Confessions on Total Depravity, Part 6: First Corinthians Two

To you, my Truth, I confess;

I confess and will not hold back.

All men are sinners;

Transgressors every last one.

All have sinned lacking your glory;

Your splendor fails from men.

Yet, you have revealed to us;

You have shown to the sons of men;

That if we believe your Gospel;

The good news of your kingdom;

We can be forgiven our iniquities;

Washed will be all our impurities.

Then, they can be called righteous;

Filled with the righteousness of your Son.

And they can partake of your glory;

Share in your gracious splendor.

To you, Oh Savior, I commit;

I commit this praise to your feet.

Oh Father, take these fledgling words and make them fly. Take the meditations of my mind and sanctify them. For they say that man without regeneration cannot understand the Gospel. Nor can he believe it or even endure it. They point to your word, saying, “But the natural man does not accept the things of the Spirit of God, for they are foolishness to him, and he is not able to understand them, because they are spiritually discerned” (1 Cor 2:14, LEB). Since you have said this, it must be true. But what does it mean? And does it refer to your Gospel?

“The Gospel is in view,” they say, “because Paul said earlier, ‘I decided not to know anything among you except Jesus Christ and him crucified’ (1 Cor 2:2, LEB).” But here they do err, not reading your word with attention. For, Paul said, “And I, when I came to you,[1] brothers, did not come with superiority of speech or of wisdom, proclaiming to you the testimony of God” (1 Cor 2:1, LEB). This, oh God of history, sets his statement concerning his proclamation within a certain period. And this is the period of their infancy as he added later, “I could not speak to you as spiritual people, but rather as people of the flesh, as infants in Christ. I fed you with milk, not solid food, for you were not ready for solid food” (1 Cor 3:1-2, NRSV). He proclaimed the Gospel, yes, to those who were infants.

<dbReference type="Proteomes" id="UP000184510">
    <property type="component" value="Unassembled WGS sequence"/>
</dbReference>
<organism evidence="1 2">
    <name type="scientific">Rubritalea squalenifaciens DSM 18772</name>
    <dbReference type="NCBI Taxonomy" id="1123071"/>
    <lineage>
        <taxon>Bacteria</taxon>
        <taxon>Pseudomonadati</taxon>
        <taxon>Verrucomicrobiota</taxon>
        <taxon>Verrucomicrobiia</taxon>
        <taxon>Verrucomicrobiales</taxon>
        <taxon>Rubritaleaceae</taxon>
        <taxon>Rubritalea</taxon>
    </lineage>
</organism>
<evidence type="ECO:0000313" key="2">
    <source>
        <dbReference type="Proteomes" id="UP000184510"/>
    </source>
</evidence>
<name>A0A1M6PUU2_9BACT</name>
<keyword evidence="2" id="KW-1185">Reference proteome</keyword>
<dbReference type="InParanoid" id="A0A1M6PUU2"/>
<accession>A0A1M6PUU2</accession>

But could they understand the Gospel and believe even in their unsaved state? Yes! For you said through Paul, “God decided, through the foolishness of our proclamation, to save those who believe” (1 Cor 1:21, NRSV). They heard the foolishness of the Gospel and believed it. Then, they were saved. So, salvations follows belief. And in the period of their infancy, they could believe such a foolish Gospel.

What, then, does it mean that the “natural man does not accept the things of the Spirit”? Is he not still talking about the Gospel? In your wisdom, oh Lord, you guided Paul to say this: “But[2] among the mature we do speak wisdom” (1 Cor 2:6). He was talking about the Gospel (1 Cor 2:1-5), but now he speaks of “God’s wisdom, secret and hidden. . . things God has revealed to us through the Spirit” (1 Cor 2:7-10, NRSV). This secret wisdom he can only speak to “the mature” because infants cannot handle the depth. Therefore, it is this deeper wisdom that is inaccessible to humanity, oh Lord. You have decreed this wisdom “before the ages for our glory,” a wisdom not “of this age or of the rulers of this age” (1 Cor 2:6-7, NRSV). It is this deeper wisdom which “none of the rulers of this age understood” (1 Cor 2:8, NRSV). And neither could he give this wisdom to the Corinthians, for they still had not matured.[3]

Oh Lord, grant maturity to me! Help me know the deep things of your word! I believe Jesus Christ and him crucified! I have and will put divisions behind me so that I may be a mature man before you! Shield not your wisdom from my eyes! And reveal to me the secret things of your Spirit!


[1] The use of this participle is  best interpreted as time. “2061. Time.—The time denoted by the participle is only relative to that of the governing verb, and is to be inferred from the context. Each participial form in itself expresses only stage of action (1850).” (Herbert W. Smyth, A Greek Grammar for Colleges, 1920).

[2] I take this as an adversative δε because he speaks of the “mature” as opposed to the infants (cf. 1 Cor 3:1-2). See DBL Greek 1254.3.

[3] The author of Hebrews makes the same argument as Paul does. He said, “Therefore, leaving behind the elementary message about Christ, let us move on to maturity, not laying again a foundation of repentance from dead works and faith in God, teaching about baptisms and laying on of hands, and resurrection of the dead and eternal judgment” (Heb 6:1-2, LEB). Thus, the Gospel is understandable even to unbelievers. It doesn’t follow the wisdom of this world, which makes is laughable to most. But it does not follow that a person cannot come to understand it and believe it. What they cannot understand is the deeper things of Scripture. If one does not believe the basics, how will he advance to new levels? If a person does not master the rudiments of a language, how can he ever speak it? And if a person does not believe the simple Gospel, how will he understand God’s grand narrative?

Anecdotally, I have heard plenty of confessing unbelievers perfectly present the Gospel of Grace and articulate it fluently. But they do not believe it. The Gospel is understandable by everyone. But it must be believed to be effective.  

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